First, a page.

My deployment myrecovery has been created. Now if I want to scale this up or down we can apply an autoscale definition to it. Anyways, looking what is running in our minions, we see that in every minion there are 2 containers. One for apache and one for google. So, we are running 4 containers in total.

minion_1

[root@drpaneas2 ~]# docker ps
CONTAINER ID        IMAGE                                      COMMAND                  CREATED             STATUS              PORTS               NAMES
e7ce117e9c0f        nginx                                      "nginx -g 'daemon off"   31 seconds ago      Up 30 seconds                           k8s_myrecovery.1371ff8a_myrecovery-3755654676-qfc71_default_481562fa-46f2-11e7-8983-0a35c9149e00_9b42bd0c
e1f60db6cd12        gcr.io/google_containers/pause-amd64:3.0   "/pause"                 32 seconds ago      Up 31 seconds                           k8s_POD.b2390301_myrecovery-3755654676-qfc71_default_481562fa-46f2-11e7-8983-0a35c9149e00_e69fa223

minion_2

CONTAINER ID        IMAGE                                      COMMAND                  CREATED              STATUS              PORTS               NAMES
d0cf0b3c8c3b        nginx                                      "nginx -g 'daemon off"   About a minute ago   Up About a minute                      k8s_myrecovery.1371ff8a_myrecovery-3755654676-t4064_default_48158b96-46f2-11e7-8983-0a35c9149e00_e04e7997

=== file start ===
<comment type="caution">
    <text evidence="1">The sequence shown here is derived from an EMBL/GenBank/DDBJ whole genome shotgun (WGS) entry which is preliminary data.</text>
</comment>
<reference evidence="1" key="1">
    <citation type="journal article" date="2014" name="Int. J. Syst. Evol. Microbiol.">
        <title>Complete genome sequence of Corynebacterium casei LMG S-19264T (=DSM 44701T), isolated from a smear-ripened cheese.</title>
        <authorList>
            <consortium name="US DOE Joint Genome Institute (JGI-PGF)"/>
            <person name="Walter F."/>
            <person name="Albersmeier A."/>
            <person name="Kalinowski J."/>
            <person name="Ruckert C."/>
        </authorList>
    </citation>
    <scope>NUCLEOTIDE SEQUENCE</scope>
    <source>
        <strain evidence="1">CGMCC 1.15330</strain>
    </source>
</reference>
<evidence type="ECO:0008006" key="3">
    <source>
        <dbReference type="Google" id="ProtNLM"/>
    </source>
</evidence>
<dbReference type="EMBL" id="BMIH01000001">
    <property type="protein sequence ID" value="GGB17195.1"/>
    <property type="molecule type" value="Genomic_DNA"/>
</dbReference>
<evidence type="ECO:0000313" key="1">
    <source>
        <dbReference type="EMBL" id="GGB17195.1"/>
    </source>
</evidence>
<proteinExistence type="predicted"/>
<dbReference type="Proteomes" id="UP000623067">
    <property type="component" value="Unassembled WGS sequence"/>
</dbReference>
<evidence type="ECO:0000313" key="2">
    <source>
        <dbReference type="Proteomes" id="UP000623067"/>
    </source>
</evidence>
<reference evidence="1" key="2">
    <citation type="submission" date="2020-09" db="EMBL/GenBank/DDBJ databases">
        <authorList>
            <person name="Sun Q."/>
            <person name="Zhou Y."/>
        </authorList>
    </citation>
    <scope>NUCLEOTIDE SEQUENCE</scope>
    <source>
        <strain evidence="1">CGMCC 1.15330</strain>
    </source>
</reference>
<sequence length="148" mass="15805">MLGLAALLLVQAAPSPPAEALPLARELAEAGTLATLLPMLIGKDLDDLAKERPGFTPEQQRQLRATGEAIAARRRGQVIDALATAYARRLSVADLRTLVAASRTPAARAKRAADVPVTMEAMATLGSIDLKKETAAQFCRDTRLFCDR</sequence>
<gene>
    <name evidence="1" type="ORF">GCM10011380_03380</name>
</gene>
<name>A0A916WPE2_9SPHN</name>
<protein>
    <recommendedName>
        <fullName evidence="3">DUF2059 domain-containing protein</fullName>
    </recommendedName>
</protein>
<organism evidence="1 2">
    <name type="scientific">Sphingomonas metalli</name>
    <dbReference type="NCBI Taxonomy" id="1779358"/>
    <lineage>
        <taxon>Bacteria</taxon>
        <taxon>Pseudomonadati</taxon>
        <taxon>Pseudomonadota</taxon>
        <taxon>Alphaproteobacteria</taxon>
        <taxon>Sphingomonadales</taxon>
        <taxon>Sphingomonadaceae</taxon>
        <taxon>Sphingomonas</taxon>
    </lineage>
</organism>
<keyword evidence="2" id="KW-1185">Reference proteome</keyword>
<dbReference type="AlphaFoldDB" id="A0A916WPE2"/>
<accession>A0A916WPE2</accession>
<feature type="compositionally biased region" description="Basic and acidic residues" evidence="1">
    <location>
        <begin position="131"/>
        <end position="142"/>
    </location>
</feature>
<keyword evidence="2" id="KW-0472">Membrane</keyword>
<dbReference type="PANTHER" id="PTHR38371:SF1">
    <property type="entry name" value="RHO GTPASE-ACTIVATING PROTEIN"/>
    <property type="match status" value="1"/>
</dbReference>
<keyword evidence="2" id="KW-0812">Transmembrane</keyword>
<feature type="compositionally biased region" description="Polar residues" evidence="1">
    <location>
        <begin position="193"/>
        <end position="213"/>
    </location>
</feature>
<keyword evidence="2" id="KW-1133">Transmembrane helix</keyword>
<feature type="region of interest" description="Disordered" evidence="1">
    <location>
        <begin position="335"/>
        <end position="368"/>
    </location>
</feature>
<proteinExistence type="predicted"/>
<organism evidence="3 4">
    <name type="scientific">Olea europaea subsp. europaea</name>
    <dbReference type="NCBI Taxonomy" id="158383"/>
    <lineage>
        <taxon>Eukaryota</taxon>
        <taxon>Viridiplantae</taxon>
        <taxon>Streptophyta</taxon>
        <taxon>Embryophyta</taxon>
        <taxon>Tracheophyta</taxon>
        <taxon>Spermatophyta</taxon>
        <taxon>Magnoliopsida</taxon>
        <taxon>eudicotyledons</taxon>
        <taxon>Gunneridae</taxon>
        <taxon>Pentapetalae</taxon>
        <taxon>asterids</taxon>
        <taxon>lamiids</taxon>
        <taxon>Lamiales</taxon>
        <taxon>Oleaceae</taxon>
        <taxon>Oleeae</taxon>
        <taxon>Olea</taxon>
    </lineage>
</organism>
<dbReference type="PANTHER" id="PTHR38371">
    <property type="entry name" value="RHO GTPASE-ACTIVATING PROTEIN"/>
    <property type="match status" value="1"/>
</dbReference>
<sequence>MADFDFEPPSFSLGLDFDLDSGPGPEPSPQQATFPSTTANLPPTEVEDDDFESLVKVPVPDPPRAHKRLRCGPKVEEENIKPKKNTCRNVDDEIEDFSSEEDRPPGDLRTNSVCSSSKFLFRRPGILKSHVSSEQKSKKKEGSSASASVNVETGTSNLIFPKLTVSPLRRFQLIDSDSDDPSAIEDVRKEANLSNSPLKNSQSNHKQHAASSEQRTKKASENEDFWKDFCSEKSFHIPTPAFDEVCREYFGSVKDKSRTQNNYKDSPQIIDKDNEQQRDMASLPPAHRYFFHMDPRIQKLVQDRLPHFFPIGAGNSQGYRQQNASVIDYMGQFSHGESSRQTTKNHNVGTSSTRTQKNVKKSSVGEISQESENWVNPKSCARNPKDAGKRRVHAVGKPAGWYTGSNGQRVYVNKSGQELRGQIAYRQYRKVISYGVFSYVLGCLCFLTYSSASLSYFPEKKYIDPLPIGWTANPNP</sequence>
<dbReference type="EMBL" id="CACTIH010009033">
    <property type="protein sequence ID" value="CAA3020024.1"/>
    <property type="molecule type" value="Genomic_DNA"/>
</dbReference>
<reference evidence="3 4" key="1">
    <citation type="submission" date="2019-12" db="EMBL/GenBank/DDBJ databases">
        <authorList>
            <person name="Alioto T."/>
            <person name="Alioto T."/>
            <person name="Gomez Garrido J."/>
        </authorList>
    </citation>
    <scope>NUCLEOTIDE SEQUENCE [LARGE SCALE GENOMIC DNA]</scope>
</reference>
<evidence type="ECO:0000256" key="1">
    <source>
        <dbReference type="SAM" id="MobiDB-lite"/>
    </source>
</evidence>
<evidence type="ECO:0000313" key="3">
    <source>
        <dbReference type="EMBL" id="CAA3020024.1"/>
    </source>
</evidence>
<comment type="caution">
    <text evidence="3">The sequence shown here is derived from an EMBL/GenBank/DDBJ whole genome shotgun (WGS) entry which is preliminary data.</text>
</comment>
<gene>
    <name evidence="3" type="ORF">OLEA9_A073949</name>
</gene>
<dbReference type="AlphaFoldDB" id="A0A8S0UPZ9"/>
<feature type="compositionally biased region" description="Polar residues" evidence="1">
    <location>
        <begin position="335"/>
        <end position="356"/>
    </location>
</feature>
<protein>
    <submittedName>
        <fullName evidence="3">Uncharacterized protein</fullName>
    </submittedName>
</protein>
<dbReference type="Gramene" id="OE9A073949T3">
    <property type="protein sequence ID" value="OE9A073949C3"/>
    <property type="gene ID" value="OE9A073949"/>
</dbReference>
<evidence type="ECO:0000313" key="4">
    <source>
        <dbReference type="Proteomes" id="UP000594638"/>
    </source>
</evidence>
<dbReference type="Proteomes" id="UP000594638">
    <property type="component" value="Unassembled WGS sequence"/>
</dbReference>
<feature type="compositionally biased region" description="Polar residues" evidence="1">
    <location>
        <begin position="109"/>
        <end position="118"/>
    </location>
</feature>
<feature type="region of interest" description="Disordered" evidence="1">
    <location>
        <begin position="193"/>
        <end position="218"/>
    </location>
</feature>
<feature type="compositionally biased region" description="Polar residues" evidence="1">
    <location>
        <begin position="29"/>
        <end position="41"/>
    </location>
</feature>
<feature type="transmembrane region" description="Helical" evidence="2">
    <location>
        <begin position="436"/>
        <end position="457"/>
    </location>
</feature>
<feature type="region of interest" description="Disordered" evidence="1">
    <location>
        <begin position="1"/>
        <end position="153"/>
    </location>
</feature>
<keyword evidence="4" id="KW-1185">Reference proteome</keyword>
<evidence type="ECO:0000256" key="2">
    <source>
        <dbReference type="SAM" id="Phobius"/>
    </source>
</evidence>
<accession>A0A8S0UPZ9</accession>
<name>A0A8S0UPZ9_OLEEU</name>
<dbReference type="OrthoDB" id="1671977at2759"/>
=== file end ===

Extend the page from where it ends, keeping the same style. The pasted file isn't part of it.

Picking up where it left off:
715206a85679        gcr.io/google_containers/pause-amd64:3.0   "/pause"                 About a minute ago   Up About a minute                      k8s_POD.b2390301_myrecovery-3755654676-t4064_default_48158b96-46f2-11e7-8983-0a35c9149e00_ab638246

Also, just to clarify that I am using only two minion, and not 3.

kubectl get nodes
NAME             STATUS    AGE
centos-minion1   Ready     10m
centos-minion2   Ready     10m

So, now the question is what happens if one of those servers go down? The behavior might be a little bit different from what someone whould expect from Kubernetes. So let us go to the minion_1 and shutdown the services: docker, kubelet, kube-proxy.

# systemctl stop docker kubelet kube-proxy

As a result, now this minion cannot register with etcd daemon running in my master controller and cannot report to it. Back to the master controller, it is going to take up to minute to its etcd to pick up the fact that minion_1 is no longer available. So, for some time frame kubectl will print wrong information about running Pods and connected nodes. But as I said, after some time, it picks up the failure:

[root@drpaneas1 Builds]# kubectl get nodes
NAME             STATUS     AGE
centos-minion1   NotReady   16m
centos-minion2   Ready      15m